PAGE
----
On January 23, 2014, a former student filed a suit alleging that the college violated his Title IX rights and turned him into “the whipping boy that Swarthmore needed to demonstrate its new ‘zero tolerance’ standard” following his expulsion after an expedited sexual assault trial last spring. In the suit, which is available on the Phoenix website, the plaintiff, John Doe,* lays out the details of his relationship with Jane Doe,* a fellow Swarthmore student, and the trial process that followed.
The suit alleges that the alleged sexual misconduct took place in April 2011, followed by a consensual sexual encounter the next week. Nineteen months later, it continues, Jane filed a complaint with the college, which was closed after two months. In April 2013, two years after the alleged sexual misconduct, a group of students, led by Hope Brinn ’15 and Mia Ferguson ’15, filed Clery Act and Title IX complaints against the college with the U.S. Department of Education (DoE). The suit alleges that less than two weeks later, the case was reopened and was “the first case of alleged sexual misconduct heard after the federal complaints were filed.”
The suit alleges that given the complaints filed with the DOE and negative news coverage, John was “a male accused of sexual misconduct at the wrong time and in the wrong place.” Claiming that the Swarthmore sexual assault policies “afford varying rights to women and men,” the suit alleges that Swarthmore has violated Title IX policies and many of its own policies in its investigation of the allegations against John, largely as a part of the college’s attempt to expedite the trial process. These violations, the suit concludes, show that “Swarthmore’s policies fail to afford students accused of serious sexual misconduct with fundamental due process rights.”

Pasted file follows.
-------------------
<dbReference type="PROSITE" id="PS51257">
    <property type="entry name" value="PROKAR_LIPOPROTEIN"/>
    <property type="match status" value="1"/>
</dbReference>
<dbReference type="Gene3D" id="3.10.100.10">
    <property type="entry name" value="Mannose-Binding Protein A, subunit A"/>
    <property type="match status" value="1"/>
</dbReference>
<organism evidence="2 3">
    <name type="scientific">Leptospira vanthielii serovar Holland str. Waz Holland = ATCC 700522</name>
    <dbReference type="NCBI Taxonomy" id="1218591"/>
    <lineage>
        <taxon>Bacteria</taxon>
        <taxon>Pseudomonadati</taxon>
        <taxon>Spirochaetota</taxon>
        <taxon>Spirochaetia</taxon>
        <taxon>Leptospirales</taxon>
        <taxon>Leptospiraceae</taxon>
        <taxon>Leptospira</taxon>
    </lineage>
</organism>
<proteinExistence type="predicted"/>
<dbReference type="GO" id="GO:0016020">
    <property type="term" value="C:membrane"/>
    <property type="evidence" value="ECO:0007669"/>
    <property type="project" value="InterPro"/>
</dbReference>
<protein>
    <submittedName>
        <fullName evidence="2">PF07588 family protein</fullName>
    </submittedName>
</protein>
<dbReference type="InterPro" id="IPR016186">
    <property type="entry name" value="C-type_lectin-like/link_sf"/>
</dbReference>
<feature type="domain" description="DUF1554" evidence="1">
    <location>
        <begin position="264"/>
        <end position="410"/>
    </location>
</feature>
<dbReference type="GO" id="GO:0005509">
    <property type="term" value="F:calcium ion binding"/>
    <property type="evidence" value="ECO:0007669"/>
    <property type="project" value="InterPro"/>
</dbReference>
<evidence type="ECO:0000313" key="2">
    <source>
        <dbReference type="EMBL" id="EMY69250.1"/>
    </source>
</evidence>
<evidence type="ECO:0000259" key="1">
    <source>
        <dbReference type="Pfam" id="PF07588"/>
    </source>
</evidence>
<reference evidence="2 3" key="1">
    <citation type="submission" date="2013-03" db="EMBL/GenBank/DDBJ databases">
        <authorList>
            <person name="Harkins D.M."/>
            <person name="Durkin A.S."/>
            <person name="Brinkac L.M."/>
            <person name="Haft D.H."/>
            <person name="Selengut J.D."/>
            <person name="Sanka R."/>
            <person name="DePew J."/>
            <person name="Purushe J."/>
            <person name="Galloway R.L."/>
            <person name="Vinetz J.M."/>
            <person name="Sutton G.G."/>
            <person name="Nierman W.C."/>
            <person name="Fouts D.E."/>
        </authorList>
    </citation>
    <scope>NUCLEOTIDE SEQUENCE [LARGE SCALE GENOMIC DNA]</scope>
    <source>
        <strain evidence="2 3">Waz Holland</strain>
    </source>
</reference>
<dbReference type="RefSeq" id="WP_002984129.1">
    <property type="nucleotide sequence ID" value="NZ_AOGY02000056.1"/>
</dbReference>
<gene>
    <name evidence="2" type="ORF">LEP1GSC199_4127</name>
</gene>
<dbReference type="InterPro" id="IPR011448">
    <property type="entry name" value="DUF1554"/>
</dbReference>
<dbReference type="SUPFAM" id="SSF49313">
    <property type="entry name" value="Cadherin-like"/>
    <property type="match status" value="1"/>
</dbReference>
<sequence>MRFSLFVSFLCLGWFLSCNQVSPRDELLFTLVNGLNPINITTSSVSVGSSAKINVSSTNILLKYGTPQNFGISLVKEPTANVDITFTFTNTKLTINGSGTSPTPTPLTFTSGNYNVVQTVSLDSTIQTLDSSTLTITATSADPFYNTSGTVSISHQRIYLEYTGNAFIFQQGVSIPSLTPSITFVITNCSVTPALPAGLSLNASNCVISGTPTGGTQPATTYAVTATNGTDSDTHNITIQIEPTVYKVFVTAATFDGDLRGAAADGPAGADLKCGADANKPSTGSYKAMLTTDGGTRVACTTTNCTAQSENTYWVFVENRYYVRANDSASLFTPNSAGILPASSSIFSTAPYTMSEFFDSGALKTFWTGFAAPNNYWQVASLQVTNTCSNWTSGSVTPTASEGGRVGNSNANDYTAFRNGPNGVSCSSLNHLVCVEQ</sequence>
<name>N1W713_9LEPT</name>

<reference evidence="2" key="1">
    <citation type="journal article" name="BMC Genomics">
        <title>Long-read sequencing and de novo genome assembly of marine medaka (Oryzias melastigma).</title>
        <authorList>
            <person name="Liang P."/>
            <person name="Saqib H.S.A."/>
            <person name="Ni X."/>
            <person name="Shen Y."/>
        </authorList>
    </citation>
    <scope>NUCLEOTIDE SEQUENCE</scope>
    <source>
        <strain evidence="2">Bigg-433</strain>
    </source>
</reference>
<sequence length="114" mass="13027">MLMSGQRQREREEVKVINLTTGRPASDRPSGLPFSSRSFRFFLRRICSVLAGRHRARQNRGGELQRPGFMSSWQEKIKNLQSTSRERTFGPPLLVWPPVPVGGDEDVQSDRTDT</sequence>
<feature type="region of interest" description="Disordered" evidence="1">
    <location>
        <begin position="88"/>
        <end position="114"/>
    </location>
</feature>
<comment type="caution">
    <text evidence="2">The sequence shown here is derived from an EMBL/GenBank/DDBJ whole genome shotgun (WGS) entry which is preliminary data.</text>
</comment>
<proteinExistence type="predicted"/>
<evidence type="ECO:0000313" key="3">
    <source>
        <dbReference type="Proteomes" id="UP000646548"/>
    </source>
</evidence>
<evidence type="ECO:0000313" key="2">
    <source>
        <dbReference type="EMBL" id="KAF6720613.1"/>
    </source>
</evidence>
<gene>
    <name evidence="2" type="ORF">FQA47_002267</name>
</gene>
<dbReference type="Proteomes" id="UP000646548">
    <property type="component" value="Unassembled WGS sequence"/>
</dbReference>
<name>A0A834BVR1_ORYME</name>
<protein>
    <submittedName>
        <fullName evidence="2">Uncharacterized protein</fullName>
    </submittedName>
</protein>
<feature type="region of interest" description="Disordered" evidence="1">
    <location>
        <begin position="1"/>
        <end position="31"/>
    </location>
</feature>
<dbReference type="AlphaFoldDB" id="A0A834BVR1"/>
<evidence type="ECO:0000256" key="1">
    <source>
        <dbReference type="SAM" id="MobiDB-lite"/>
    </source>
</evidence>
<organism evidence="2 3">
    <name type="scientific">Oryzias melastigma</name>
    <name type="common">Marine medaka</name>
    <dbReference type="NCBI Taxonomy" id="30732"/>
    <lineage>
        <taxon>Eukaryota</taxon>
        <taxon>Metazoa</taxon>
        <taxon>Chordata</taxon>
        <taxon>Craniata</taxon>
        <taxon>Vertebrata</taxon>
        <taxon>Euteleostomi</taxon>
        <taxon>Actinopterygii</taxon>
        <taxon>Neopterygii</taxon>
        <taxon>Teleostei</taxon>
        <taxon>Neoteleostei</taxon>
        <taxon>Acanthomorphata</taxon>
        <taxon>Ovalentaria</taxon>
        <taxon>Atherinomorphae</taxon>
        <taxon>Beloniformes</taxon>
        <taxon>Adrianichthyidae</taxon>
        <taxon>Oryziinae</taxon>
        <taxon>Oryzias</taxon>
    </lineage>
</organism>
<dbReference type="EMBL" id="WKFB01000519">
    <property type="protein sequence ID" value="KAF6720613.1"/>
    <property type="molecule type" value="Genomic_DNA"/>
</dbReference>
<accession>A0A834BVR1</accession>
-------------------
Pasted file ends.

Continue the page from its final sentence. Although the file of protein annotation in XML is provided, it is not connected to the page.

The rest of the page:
As such, the suit requests compensatory damages and John’s immediate reenrollment at the college, as well as the correction of John’s academic and disciplinary record.
Philadelphia Magazine reporter Simon van Zuylen-Wood uncovered the case while investigating the dropping of another case filed against the school, in which three students sued the college and four administrators for their failure to “promptly and appropriately investigate and respond” to their allegations of sexual assault. That case, which is also available on the Phoenix website, was dropped after “there came a point where the plaintiffs would have had to reveal their names if they wanted to proceed with the suit,” van Zuylen-Wood wrote.**
* Both names are pseudonyms used in the suit to protect the anonymity of the students.
**This quotation has been updated to reflect a revision made in the original Philadelphia Magazine article.